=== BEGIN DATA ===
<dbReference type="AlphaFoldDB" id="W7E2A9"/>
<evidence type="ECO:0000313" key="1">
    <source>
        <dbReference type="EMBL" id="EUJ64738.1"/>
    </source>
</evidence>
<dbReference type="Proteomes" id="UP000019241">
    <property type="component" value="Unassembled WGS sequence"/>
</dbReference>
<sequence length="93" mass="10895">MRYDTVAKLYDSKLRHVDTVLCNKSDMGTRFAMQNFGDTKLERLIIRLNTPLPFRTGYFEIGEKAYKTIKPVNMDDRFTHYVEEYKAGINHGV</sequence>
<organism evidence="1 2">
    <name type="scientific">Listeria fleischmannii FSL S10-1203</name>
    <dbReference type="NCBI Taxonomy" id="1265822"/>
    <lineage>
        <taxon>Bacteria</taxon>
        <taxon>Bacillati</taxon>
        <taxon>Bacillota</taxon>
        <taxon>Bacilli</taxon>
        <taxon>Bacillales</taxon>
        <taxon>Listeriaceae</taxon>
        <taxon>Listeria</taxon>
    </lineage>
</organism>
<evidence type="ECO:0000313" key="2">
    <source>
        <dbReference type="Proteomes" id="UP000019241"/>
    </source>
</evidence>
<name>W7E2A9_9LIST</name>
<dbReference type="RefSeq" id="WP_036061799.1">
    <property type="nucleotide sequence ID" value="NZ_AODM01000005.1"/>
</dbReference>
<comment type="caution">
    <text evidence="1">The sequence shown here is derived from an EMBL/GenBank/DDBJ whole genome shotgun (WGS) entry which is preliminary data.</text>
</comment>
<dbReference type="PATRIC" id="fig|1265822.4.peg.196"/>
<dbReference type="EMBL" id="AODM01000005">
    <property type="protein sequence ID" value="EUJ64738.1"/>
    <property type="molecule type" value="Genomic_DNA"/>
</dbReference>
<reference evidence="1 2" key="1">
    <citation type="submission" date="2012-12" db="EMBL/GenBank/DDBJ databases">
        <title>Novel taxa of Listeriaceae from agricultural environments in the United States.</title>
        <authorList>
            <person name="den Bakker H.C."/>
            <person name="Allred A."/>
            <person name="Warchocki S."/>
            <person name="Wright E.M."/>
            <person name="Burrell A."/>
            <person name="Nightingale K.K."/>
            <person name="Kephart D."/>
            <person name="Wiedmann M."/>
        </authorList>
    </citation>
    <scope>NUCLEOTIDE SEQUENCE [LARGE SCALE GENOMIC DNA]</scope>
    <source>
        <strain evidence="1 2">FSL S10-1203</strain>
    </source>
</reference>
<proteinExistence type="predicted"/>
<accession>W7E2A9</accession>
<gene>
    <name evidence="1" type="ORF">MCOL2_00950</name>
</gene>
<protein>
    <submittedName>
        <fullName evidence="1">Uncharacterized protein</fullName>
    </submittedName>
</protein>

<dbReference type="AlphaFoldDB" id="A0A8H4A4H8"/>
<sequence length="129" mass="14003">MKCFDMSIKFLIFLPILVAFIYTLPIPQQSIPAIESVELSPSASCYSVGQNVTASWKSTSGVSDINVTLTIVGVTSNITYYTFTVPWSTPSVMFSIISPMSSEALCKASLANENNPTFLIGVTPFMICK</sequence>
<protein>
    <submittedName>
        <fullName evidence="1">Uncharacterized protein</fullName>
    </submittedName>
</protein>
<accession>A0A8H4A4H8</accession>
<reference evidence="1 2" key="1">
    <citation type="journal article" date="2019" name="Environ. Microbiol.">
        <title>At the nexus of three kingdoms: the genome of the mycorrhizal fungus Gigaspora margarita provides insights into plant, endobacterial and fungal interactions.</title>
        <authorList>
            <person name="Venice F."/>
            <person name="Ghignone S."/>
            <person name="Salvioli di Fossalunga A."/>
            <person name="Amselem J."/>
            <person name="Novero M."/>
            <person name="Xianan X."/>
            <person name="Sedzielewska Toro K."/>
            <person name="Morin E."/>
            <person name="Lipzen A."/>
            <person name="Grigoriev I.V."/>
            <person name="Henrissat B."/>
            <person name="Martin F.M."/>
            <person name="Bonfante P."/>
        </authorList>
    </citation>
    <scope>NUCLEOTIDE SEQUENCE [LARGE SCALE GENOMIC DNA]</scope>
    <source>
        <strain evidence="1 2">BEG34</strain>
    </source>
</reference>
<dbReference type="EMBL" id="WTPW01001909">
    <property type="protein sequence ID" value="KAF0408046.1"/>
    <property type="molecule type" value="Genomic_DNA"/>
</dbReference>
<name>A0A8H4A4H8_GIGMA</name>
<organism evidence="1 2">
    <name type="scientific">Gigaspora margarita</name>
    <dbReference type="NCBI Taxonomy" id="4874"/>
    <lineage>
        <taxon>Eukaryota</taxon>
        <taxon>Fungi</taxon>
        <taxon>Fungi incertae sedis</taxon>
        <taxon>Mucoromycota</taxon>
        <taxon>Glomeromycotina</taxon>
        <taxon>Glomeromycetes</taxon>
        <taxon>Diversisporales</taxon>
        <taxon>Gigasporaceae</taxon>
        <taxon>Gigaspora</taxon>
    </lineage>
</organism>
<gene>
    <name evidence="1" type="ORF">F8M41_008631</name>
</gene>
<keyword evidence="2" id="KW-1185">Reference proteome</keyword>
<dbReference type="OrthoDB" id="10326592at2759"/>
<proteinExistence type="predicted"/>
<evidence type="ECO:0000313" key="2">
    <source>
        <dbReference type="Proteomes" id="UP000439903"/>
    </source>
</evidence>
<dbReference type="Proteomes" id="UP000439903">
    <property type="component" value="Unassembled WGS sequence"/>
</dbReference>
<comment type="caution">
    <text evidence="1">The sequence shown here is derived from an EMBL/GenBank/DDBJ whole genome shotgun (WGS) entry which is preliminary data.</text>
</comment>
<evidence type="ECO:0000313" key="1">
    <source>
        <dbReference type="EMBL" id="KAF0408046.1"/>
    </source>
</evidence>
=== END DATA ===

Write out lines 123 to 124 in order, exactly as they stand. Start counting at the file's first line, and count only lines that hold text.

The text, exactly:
    <name evidence="1" type="ORF">F8M41_008631</name>
</gene>